“Who is Coming to Dinner?”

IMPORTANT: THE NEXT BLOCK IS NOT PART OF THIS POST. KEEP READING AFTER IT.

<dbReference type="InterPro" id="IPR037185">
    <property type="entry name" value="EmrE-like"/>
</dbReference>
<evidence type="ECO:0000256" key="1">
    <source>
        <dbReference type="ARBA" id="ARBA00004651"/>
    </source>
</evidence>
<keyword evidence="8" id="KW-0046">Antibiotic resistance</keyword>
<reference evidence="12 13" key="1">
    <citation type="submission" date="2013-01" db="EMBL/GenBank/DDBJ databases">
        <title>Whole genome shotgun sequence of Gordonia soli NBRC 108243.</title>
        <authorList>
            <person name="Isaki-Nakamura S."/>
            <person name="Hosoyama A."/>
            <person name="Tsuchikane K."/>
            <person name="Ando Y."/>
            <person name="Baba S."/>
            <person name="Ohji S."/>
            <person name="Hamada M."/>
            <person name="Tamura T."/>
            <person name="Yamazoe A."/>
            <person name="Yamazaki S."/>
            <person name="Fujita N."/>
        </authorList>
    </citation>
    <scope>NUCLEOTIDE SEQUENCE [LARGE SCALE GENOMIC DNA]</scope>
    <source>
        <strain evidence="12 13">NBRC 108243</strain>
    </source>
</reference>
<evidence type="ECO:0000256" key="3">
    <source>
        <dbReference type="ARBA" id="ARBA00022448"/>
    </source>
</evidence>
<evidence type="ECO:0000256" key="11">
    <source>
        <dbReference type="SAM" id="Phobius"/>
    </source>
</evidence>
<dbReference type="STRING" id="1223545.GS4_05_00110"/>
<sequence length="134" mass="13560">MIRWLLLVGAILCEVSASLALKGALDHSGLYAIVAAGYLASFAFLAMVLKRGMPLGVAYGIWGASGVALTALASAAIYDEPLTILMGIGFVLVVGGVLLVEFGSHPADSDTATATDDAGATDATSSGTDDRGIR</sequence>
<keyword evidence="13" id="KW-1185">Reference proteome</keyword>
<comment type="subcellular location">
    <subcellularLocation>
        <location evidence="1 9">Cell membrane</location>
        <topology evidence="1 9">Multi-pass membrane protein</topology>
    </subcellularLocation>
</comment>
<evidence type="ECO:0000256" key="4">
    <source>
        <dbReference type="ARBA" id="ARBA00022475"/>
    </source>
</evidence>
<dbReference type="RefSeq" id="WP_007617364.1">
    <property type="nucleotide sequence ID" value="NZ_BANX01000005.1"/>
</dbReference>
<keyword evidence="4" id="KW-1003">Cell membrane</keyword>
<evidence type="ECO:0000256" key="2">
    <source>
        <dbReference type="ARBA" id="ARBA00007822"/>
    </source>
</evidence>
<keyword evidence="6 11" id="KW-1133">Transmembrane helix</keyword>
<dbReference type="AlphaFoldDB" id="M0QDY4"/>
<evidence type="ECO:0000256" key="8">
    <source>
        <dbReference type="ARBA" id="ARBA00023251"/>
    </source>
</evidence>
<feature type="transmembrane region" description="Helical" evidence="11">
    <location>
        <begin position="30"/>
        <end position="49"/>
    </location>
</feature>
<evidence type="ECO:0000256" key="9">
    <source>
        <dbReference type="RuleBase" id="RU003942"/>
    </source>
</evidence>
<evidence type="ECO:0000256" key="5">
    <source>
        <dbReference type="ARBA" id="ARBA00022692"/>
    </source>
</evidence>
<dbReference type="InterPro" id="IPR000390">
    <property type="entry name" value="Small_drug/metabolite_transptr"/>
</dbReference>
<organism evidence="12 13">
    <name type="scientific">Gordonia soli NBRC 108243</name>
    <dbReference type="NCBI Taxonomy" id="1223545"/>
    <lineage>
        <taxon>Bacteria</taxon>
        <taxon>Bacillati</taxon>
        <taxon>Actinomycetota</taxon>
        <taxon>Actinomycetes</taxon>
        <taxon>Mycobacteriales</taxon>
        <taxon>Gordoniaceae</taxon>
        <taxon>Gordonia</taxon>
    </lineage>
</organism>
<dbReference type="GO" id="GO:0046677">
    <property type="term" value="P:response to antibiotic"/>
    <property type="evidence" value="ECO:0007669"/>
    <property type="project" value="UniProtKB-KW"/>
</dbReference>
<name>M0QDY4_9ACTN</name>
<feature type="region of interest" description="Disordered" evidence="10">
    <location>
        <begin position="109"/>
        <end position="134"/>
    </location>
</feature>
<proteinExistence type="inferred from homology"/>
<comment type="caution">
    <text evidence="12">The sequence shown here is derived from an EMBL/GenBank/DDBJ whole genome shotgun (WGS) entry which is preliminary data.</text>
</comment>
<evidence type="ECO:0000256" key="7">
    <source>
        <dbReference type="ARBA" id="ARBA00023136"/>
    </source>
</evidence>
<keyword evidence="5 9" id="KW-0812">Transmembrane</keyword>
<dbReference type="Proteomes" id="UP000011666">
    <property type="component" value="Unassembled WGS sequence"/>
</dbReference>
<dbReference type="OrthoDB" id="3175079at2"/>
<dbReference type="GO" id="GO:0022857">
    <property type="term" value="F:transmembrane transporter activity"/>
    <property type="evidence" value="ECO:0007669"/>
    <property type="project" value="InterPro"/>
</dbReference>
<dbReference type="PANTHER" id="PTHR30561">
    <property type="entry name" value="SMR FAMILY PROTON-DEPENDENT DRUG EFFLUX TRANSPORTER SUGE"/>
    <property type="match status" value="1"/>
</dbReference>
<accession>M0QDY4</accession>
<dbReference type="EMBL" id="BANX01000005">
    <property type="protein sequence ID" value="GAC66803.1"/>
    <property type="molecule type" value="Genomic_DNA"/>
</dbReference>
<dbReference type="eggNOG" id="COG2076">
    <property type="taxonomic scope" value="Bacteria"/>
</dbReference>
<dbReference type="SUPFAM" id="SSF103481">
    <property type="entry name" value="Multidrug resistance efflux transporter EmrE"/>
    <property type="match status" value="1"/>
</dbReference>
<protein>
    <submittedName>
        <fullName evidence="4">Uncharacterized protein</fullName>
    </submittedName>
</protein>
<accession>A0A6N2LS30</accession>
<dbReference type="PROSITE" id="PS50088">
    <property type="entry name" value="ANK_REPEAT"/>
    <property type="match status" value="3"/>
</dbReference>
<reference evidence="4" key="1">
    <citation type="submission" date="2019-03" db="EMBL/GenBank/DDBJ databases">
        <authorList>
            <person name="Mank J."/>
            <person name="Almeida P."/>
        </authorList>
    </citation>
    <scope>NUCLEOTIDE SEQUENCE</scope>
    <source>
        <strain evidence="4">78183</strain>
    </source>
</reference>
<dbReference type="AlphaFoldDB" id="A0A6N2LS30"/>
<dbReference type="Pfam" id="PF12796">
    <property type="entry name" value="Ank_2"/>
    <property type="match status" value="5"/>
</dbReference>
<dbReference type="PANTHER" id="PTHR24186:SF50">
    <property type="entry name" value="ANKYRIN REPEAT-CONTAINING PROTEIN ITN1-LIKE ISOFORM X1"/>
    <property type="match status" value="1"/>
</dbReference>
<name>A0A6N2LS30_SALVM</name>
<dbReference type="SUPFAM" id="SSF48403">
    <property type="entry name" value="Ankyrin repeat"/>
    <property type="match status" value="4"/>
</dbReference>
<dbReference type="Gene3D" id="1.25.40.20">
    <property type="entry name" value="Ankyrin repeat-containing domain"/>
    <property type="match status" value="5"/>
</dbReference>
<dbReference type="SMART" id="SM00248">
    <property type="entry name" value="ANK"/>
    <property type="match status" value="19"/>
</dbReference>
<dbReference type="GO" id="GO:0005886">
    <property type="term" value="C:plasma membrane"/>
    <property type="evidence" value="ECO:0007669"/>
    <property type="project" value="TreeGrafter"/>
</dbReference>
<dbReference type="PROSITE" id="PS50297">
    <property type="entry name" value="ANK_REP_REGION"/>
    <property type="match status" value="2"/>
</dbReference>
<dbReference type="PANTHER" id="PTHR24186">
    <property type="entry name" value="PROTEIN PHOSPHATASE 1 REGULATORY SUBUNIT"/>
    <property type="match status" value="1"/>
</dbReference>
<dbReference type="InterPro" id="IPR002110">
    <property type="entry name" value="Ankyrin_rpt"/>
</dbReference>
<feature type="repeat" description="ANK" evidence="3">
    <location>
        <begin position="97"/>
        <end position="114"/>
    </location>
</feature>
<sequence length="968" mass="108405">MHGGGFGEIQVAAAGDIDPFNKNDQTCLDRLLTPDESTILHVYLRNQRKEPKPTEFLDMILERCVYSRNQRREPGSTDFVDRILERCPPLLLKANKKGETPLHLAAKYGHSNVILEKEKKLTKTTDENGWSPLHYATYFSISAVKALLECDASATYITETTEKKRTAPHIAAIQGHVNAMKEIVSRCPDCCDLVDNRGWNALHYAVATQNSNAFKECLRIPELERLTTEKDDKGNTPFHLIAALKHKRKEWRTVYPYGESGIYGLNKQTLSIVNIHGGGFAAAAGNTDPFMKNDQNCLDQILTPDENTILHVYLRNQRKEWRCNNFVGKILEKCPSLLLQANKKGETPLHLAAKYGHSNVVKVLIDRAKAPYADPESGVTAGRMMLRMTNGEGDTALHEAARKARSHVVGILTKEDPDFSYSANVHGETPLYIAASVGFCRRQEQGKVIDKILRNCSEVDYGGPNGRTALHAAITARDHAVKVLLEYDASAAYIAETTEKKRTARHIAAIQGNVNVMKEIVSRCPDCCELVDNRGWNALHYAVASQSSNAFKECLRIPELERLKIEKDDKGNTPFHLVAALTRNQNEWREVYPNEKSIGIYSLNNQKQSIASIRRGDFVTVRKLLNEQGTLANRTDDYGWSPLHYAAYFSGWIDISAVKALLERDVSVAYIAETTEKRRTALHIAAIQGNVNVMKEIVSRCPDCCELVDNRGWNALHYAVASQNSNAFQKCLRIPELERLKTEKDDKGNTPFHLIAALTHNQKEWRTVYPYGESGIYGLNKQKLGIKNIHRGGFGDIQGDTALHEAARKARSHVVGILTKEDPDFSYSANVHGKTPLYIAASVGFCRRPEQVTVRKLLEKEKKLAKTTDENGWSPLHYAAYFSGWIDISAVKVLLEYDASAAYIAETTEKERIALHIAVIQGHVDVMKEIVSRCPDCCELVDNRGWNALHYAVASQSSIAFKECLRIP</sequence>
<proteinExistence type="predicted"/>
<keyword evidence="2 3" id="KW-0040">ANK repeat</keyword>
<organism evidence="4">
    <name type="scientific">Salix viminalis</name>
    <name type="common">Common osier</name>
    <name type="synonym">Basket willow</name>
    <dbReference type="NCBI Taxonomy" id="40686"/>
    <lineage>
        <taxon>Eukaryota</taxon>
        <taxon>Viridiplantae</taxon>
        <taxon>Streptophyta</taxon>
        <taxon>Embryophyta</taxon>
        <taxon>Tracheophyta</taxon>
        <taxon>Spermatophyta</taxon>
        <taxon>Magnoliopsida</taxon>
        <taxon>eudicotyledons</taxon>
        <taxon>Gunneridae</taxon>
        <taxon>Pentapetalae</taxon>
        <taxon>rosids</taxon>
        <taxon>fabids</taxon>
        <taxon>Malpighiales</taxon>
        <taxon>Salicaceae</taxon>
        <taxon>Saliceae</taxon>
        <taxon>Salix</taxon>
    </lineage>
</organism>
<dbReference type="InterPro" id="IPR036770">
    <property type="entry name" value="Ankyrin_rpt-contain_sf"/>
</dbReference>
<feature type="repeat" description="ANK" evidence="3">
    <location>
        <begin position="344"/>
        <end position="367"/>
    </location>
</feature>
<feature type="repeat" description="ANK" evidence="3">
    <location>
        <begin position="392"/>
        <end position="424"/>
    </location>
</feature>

Have you ever been invited to a really nice dinner party or banquet? Those are special events. Aren't they? We look forward to going and being with others. Now, such occasions are usually times to enjoy some good food and fellowship. After it is over however, we think about the need to return the favor. We consider how we might host a dinner party or a meal for the one who invited us; and, that is the usual and kind thing to do. However, Jesus teaches us to take a different approach. If we want to follow in His footsteps and to grow as one of His disciples, He asks us to look for other people to invite, who are unable to return the favor. He asks us to consider those who may be left out and overlooked. Oh, for many of us, that is a challenging thing to do. Well, in our lesson today on "Key to the Kingdom," we will study a story Jesus tells to some people who assemble for a special meal. As we look at it, I encourage us to put ourselves in the place of those who first heard it. As we do, let us consider what approach we need to take, when it comes to hosting a dinner party or blessing those who are overlooked and neglected. For the next few minutes, I trust this message will cause us to carefully consider how we can grow as a disciple of Jesus Christ. I hope it will help open our eyes to some people living near us who are not as privileged or blessed, and to extend a hand of compassion and love. Join us now, as we study together, from God's Word.